"It's really annoying. It's just frustrating. I usually hang up," she said.
Investigators say determining who is behind the calls is difficult. Some companies use false names and mask their phone numbers so recipients can't call back.
The Indiana case, like a similar ongoing case brought against another company by the Missouri attorney general, are both civil cases.
Many of the companies behind the calls are believed to be based in Missouri.
No criminal fraud charges have been brought against any of these companies, according to the Federal Trade Commission.
"Indiana has fairly robust telephone privacy laws," said Molly Butters, spokeswoman for the Indiana attorney general. "Under the state's auto-dialer laws, recipients must opt in and consent to receiving prerecorded messages. We believe these companies also violated the law by calling people on the Do Not Call list."
The Indiana case prosecutes two companies, SVM Inc. based in California, Fortress Secured Inc., based in Nevada, and an individual named Mike Moneymaker, who according to the lawsuit lives in California.
A representative for SVM, who would not give his name, declined to comment, saying only, "We are unable to talk to you."
ABC News.com was unable to locate Mike Moneymaker, who is identified by three other aliases in the lawsuit. Fortress Secured is reportedly no longer in business and is run by Moneymaker.
Moneymaker and Fortress Secured are both also named in a cease-and-desist order filed by the North Dakota attorney general. Moneymaker is listed under an additional alias in that case.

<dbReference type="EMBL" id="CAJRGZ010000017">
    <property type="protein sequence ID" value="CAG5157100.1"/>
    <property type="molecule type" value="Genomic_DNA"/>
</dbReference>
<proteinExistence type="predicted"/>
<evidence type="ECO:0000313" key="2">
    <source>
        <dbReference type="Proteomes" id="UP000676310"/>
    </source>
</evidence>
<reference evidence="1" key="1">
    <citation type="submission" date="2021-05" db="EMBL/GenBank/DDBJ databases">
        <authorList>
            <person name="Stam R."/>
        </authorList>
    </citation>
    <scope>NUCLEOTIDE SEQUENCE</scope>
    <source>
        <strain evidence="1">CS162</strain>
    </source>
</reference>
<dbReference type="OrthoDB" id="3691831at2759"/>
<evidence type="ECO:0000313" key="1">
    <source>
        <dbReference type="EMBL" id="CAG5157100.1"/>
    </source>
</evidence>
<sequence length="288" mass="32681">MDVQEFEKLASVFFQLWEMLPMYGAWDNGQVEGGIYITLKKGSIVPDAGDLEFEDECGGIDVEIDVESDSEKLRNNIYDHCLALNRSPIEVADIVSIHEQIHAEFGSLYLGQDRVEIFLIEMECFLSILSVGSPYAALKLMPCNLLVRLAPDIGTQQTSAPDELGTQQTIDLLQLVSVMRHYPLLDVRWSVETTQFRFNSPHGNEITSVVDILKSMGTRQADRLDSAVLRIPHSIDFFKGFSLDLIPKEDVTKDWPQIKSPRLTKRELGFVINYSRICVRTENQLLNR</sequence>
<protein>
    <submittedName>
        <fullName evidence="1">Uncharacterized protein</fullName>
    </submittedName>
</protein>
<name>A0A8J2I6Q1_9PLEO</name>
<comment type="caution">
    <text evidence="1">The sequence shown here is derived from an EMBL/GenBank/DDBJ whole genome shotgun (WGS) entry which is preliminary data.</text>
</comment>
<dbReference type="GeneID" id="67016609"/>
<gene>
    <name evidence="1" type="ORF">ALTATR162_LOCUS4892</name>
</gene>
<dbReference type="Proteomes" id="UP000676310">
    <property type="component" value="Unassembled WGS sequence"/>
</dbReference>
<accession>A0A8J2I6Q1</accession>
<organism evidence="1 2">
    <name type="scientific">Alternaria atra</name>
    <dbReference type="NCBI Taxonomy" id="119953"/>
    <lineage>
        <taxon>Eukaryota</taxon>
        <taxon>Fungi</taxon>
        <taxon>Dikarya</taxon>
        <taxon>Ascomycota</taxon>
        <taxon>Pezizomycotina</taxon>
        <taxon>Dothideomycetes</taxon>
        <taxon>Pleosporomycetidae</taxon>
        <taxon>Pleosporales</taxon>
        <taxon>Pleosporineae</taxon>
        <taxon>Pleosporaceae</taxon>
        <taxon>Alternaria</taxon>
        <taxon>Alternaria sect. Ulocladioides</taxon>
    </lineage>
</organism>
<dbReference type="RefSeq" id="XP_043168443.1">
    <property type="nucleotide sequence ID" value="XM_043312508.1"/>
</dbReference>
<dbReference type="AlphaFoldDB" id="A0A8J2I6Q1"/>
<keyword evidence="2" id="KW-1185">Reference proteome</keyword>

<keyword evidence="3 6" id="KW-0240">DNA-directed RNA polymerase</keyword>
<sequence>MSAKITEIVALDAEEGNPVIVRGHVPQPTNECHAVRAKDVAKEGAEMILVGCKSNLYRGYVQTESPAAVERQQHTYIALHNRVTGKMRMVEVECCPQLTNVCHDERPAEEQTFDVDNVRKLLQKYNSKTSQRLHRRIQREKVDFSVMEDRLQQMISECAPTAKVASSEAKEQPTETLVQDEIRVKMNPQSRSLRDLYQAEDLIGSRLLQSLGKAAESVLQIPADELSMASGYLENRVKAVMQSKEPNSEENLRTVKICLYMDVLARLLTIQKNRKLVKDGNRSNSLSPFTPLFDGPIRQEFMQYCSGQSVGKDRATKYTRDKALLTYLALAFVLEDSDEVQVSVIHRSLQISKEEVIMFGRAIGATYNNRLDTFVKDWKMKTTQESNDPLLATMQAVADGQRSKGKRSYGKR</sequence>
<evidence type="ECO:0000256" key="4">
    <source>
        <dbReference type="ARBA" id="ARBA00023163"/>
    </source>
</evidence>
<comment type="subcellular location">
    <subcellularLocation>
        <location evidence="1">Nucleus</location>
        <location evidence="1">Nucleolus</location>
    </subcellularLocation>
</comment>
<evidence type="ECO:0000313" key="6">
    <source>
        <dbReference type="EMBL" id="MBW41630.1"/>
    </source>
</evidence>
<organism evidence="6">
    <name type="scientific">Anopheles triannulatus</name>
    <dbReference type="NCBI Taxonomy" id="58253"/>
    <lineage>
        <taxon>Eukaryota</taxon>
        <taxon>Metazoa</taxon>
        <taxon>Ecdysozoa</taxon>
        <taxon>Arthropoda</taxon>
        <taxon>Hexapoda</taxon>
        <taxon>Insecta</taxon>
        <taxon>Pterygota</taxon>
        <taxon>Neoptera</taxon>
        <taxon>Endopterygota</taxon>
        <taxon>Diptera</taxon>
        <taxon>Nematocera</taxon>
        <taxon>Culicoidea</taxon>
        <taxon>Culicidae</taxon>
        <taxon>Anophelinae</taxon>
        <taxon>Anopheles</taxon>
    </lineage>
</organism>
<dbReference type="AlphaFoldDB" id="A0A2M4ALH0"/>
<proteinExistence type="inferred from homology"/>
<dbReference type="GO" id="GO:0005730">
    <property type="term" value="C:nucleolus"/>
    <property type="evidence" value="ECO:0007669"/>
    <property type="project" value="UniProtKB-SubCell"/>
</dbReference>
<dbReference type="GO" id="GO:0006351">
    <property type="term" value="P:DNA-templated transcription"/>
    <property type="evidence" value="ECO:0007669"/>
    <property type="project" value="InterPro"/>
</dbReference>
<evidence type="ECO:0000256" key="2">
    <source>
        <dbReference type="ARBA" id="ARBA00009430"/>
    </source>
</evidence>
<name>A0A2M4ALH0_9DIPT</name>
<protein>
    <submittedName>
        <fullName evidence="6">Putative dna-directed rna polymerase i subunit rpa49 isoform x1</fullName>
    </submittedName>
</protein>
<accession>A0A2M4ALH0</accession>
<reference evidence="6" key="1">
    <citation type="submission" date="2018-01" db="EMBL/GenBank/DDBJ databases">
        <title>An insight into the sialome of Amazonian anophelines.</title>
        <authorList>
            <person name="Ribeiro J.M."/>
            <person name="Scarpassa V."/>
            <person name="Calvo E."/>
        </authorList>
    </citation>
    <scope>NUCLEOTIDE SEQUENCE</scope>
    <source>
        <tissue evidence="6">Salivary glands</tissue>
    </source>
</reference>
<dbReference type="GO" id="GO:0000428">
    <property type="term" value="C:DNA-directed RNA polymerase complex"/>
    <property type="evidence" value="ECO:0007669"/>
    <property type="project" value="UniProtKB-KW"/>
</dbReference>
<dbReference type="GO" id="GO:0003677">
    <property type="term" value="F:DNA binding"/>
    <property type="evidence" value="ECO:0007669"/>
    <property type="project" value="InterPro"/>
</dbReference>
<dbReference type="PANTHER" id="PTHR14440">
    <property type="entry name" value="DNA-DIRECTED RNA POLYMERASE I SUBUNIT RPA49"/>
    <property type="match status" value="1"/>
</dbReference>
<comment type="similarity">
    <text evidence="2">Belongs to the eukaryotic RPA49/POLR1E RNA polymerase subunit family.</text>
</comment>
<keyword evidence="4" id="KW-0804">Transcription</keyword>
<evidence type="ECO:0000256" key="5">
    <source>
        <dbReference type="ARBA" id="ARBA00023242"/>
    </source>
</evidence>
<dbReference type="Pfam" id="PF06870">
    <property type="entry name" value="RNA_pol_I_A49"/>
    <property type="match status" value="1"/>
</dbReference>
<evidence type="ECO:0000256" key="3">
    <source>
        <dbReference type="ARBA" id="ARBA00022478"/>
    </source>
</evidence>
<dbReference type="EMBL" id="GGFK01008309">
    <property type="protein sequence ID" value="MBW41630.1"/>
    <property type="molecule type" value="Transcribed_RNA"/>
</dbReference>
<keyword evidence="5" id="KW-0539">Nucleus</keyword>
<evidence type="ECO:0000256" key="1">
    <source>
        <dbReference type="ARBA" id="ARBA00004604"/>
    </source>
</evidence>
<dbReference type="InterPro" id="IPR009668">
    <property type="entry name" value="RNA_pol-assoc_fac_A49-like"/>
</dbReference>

In addition to the states taking legal action, Verizon, one of the country's largest telecommunications company, has also sued the telemarketers. In April, Verizon settled with one company for $50,000.
The Federal Trade Commission says it receives several hundred complaints a month about the calls, but could not comment on them specifically because they are under investigation.
Michael Tankersley, an attorney for the FTC, said the companies take multiple steps to cover their tracks, making them difficult to track down.
"There are a number of things that make it difficult to prosecute these cases. It appears to be not any one entity behind the calls, but a large number of separate entities that have campaigns that are similar. That makes it frustrating for consumers and difficult to trace calls," he said.
Tankersley said under federal law the companies are required to identify themselves. Many companies, he said, use technology that masks or changes the number from where the calls are being placed when they appear on caller ID, which is also a violation of federal law.
Simply having your name on the federal Do Not Call registry, Tankersley said, was not enough to ensure you would not receive calls. States each have their own registries that consumers should add their names to as well, he said.
Furthermore, companies with which consumers have a previous relationship – even something as incidental as signing up for a company-run sweepstakes – are legally permitted to contact consumers whose names are on no-call lists.
A new federal law that kicks in Sept. 1 will prohibit the use of prerecorded calls for marketing campaigns.